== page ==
Bankruptcy and student loans
Many people may not realize it, but filing for bankruptcy can help some people find relief from student loan debt.
In recent years, controversy has arisen over the amount of student loans that individuals must take out in order to complete their college or graduate degrees. In many cases, recent graduates find themselves saddled with significant debt and less than stellar career prospects. While some federal lawmakers have expressed a desire to pass legislation helping students and recent graduates, it does not appear that any solution is forthcoming. Fortunately, however, filing for bankruptcy is an option for those who have significant debt and are unable to make their student loan payments.
Despite what many people might think, student loan debt is, in fact, dischargeable in bankruptcy in some cases. Typically, bankruptcy courts apply what is known as the Brunner test, which was outlined in the case Brunner v. New York State Higher Educational Services Corporation. Under Brunner, individuals are allowed to discharge student loan debt if it presents an “undue hardship.” Student loan debt presents an undue hardship if the following conditions are met:
- If a debtor is forced to repay his student loan, he would be unable to maintain a minimum standard of living for himself and his family;
- There is evidence to suggest that this situation is likely to persist for a substantial portion of the repayment period; and
- Significant efforts have been made by the debtor to repay the loan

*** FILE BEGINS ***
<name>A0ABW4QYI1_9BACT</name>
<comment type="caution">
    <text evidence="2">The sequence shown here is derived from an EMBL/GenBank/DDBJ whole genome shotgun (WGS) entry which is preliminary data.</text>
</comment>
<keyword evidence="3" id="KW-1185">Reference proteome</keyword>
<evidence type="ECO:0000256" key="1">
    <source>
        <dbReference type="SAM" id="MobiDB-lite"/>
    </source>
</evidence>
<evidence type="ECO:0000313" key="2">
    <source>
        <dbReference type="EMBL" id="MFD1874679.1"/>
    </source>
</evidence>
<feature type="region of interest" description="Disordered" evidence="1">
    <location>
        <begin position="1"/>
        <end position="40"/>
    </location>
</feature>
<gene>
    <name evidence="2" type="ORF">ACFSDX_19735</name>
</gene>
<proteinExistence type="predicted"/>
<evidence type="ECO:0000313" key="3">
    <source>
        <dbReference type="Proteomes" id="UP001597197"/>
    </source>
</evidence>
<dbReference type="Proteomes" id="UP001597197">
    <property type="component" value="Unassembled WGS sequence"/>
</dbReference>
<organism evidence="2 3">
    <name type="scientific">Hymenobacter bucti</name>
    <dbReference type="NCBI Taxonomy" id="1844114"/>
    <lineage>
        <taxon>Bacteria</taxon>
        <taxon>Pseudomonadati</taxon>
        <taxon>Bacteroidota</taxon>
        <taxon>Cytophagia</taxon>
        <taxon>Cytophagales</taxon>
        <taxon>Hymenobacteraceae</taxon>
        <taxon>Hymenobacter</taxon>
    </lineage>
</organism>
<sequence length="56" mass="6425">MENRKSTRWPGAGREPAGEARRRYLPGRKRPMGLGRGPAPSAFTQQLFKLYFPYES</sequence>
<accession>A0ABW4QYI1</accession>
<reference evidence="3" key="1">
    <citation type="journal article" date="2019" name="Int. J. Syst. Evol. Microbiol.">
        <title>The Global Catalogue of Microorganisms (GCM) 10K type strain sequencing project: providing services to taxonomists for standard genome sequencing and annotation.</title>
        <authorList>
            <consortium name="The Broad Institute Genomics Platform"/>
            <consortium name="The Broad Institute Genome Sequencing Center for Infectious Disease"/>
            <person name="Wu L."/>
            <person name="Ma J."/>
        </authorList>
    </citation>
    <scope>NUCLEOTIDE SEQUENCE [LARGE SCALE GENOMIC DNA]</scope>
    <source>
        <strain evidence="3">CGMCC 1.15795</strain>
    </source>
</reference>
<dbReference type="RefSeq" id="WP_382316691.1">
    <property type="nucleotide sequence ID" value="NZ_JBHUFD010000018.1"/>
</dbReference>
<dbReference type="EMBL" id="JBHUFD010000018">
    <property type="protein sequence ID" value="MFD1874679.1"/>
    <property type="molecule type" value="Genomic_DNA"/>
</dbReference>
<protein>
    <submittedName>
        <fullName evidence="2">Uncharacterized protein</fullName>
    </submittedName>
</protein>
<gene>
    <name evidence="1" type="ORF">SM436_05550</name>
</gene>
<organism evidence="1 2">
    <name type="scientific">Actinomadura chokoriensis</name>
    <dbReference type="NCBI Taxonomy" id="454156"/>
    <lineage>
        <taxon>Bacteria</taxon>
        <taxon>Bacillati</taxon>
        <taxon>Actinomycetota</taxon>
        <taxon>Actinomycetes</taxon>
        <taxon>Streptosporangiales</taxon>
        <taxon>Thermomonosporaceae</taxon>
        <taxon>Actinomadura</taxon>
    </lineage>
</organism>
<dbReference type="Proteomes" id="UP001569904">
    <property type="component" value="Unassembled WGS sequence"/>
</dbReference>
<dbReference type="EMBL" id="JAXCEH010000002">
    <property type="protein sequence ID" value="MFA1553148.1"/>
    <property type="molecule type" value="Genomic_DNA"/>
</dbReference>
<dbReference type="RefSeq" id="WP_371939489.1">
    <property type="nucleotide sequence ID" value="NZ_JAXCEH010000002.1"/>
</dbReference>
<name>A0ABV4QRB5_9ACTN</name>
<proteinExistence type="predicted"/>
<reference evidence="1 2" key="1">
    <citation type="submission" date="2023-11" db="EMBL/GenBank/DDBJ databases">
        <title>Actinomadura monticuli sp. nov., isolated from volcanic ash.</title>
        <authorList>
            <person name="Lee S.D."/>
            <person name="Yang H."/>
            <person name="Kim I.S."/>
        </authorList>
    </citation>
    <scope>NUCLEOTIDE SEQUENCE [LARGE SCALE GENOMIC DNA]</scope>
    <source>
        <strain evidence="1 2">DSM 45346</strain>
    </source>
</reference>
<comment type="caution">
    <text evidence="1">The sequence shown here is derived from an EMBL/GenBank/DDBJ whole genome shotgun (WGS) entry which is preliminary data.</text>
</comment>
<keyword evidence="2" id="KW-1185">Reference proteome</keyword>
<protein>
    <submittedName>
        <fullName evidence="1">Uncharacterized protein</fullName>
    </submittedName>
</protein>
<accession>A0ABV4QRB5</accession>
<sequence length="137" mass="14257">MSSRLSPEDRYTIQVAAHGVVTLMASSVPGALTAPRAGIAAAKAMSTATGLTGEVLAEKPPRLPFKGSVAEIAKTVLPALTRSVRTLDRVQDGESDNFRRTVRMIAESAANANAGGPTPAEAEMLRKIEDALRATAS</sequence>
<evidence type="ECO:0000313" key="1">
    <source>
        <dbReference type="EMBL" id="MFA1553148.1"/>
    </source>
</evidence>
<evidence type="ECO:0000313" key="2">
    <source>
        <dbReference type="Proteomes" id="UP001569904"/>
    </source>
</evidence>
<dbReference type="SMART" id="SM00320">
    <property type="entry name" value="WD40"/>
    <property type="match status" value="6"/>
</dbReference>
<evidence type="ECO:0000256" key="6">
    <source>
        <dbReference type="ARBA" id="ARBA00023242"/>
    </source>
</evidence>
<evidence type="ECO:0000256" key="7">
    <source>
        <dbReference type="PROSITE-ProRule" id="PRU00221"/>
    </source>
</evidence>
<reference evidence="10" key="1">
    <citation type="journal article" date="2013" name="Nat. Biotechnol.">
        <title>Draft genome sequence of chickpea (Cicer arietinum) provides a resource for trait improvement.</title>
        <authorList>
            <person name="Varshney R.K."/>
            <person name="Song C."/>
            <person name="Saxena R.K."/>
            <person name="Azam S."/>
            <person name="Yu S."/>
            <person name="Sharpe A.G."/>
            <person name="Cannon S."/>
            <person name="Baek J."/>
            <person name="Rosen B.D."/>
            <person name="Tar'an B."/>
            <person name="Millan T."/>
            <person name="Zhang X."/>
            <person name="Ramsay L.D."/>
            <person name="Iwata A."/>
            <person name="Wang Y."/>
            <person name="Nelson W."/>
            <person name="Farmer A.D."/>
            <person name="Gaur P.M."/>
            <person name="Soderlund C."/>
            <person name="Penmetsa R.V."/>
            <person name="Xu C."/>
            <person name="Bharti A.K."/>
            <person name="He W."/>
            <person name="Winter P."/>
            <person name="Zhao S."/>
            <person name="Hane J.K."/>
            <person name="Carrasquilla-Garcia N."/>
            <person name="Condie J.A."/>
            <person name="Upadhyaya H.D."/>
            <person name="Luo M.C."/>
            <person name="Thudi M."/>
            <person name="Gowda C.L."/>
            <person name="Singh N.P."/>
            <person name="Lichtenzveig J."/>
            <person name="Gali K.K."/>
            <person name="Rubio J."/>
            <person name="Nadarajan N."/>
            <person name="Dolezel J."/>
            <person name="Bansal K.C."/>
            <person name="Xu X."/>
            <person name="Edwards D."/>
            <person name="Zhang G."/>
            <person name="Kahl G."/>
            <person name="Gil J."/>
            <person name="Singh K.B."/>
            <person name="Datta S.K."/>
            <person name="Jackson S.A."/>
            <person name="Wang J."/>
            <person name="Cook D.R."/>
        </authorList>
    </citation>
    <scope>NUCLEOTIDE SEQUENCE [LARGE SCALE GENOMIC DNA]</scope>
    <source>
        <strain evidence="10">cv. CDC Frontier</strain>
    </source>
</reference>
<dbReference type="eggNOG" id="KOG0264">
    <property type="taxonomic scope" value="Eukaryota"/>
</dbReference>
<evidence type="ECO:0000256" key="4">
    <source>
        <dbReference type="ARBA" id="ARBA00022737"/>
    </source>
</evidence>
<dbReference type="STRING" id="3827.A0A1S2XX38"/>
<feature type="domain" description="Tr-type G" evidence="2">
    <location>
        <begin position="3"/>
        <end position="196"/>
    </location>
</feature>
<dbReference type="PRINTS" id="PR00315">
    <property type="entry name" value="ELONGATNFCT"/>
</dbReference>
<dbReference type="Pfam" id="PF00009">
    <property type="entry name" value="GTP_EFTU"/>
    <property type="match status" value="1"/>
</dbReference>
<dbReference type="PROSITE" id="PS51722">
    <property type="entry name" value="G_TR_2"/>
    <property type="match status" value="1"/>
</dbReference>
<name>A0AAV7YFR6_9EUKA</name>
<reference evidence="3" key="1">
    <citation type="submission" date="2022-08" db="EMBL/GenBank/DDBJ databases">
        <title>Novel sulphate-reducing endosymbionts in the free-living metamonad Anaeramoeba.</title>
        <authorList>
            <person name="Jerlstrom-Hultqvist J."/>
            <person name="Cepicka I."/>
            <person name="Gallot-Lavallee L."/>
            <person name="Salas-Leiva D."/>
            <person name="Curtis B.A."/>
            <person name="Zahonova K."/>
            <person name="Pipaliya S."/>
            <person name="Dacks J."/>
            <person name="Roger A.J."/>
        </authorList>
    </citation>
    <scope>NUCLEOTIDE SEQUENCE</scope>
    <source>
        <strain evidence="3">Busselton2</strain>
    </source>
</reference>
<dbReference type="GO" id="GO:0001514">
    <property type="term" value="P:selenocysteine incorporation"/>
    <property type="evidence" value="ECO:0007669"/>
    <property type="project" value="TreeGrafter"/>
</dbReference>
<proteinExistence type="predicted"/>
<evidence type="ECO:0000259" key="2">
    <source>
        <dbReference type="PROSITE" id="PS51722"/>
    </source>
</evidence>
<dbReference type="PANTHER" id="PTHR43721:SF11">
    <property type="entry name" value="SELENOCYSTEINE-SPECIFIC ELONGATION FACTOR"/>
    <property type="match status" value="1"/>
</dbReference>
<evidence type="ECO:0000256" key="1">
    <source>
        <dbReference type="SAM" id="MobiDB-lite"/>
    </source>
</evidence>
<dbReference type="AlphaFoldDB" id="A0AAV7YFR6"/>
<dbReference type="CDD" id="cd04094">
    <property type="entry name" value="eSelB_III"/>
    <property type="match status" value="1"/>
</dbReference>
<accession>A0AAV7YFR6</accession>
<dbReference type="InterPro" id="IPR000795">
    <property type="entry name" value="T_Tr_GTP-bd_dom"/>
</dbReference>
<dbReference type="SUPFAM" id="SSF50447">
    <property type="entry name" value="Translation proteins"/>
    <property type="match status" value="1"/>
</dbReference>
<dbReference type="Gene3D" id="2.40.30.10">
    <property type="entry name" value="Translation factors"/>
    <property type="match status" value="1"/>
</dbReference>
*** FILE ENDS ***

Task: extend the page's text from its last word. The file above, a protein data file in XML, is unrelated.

Note that each one of these requirements must be met in order for student loan debt to be considered an undue hardship.
While it may seem easy enough to meet these requirements, in practice, it can be a challenge. That is not to say that it is effectively impossible to discharge student loan debt, but rather that the process can be an uphill battle, depending on the circumstances.
The reality is that a growing number of young people are graduating from college with debt significant enough to make it difficult to make ends meet. This is particularly true as our nation’s economy continues its slow recovery. While lawmakers debate possible solutions, filing for bankruptcy remains the best option for many people to make a fresh financial start.
If you are struggling to make your student loan payments, remember that you have options. Schedule a meeting with an experienced bankruptcy attorney today to learn more about the bankruptcy process and whether filing is right for you. Do not delay, speak to an experienced bankruptcy attorney today.
Keywords: Bankruptcy, student loan debt